Sunnah Prayers refer to the additional ritual Prayers (Salah) that are recommended before or after the obligatory (fard) Prayers. It is not necessary to perform these additional Prayers, but it is highly recommended to do so. This is because we will be rewarded for imitating the Prophet (peace and blessings be upon him), and because, on Judgment Day, those Sunnah Prayers will compensate for any obligatory Prayers that were missed or not accepted. For each of the obligatory Prayers, there is a certain number of rak‘ahs of Sunnah Prayer to be performed before and or after the obligatory ones.
Sunnah can also refer to those things that the Prophet (peace and blessings be upon him) did in order to bring himself closer to Allah, in contrast to those things that he did simply out of habit or custom. So, for example, the Prophet (peace and blessings be upon him) slept on a simple mat out of habit or custom. We are not required to follow him in this. But he also went to sleep on his right side and advised us to do the same. Thus sleeping on the right side is a Sunnah, something he did to please Allah.
Another example of the latter is that the Prophet (peace and blessings be upon him) ate with his right hand because Allah ordered him to do so; thus it is a Sunnah (in this case, obligatory, based on another Hadith) for us to eat with the right hand. But the Prophet (peace and blessings be upon him) also ate with his fingers because that was the custom at the time. Thus, it is not a Sunnah for us to eat with the fingers, and there is nothing wrong in using a fork, spoon, or chop sticks.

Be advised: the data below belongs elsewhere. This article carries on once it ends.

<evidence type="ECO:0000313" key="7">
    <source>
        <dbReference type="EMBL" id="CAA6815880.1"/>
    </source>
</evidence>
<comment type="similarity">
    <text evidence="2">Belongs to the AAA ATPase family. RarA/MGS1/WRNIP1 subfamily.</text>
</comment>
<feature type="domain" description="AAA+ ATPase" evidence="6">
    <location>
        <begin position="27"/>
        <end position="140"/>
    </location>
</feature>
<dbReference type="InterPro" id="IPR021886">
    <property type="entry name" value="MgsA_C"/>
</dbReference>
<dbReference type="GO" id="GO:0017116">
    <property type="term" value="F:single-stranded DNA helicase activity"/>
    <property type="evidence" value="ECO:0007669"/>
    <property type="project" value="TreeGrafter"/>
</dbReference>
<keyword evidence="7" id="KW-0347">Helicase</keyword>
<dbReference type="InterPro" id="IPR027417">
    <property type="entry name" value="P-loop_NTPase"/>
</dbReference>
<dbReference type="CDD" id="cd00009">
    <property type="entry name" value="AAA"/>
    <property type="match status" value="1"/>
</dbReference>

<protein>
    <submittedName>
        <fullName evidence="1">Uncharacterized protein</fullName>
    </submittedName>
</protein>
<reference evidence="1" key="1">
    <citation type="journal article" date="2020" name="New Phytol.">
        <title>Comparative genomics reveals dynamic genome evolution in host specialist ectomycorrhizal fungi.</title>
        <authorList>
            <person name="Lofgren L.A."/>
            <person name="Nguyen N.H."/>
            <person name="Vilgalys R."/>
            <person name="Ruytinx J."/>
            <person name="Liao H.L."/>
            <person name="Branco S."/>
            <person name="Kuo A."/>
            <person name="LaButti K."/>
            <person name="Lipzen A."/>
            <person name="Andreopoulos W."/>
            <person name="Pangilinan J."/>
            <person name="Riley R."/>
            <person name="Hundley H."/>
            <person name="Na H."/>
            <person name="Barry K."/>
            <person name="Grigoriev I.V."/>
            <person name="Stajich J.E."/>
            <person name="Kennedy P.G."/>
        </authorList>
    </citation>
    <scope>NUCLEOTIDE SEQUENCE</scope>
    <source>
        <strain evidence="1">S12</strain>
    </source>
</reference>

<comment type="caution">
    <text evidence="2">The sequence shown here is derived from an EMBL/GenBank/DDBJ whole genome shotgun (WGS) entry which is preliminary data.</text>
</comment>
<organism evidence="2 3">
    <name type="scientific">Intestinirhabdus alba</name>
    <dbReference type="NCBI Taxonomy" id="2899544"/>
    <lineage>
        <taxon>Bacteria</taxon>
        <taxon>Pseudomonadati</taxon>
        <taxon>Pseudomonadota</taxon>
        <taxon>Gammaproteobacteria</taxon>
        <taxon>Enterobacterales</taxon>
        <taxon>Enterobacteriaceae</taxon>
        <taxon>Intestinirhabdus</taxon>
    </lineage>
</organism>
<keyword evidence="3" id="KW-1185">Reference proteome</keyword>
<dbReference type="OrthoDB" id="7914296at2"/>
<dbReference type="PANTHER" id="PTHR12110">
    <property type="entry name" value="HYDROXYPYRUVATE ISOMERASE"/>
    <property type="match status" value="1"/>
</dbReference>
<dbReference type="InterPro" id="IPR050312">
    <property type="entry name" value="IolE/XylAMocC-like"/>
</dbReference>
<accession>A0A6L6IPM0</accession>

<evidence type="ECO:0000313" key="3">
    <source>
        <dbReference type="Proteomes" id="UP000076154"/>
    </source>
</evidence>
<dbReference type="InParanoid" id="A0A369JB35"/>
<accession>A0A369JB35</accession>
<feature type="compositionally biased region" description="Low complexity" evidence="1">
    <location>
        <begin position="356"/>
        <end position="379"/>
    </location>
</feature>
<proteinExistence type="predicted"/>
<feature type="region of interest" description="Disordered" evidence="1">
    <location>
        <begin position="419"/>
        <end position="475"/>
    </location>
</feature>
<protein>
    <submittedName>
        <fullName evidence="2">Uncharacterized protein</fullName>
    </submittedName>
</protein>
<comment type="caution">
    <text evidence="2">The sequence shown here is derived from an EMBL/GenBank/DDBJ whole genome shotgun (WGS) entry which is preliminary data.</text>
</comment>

Sunnah sometimes means a legitimate thing, in contrast to bid‘ah, which is a rejected innovation in religion. To say that an act of worship is Sunnah would mean that the Prophet (peace and blessings be upon him) did it that way, not that it was later invented by others. So, for example, one may ask whether it is a Sunnah to use prayer beads (misbahah) to count the utterances said in dhikr (remembering Allah), which would mean the same as asking whether the Prophet (peace and blessings be upon him) used prayer beads and whether doing so is a rejected innovation. (The answer is that he himself did not use them, so it is not a Sunnah. However, several of his Companions used pebbles or date stones to count their prayers and he did not disapprove, so neither is it is a rejected innovation.)
Thus we can see that the Sunnah has several related meanings. The way of the Prophet Muhammad (peace and blessings be upon him) is the way that should be followed by Muslims.
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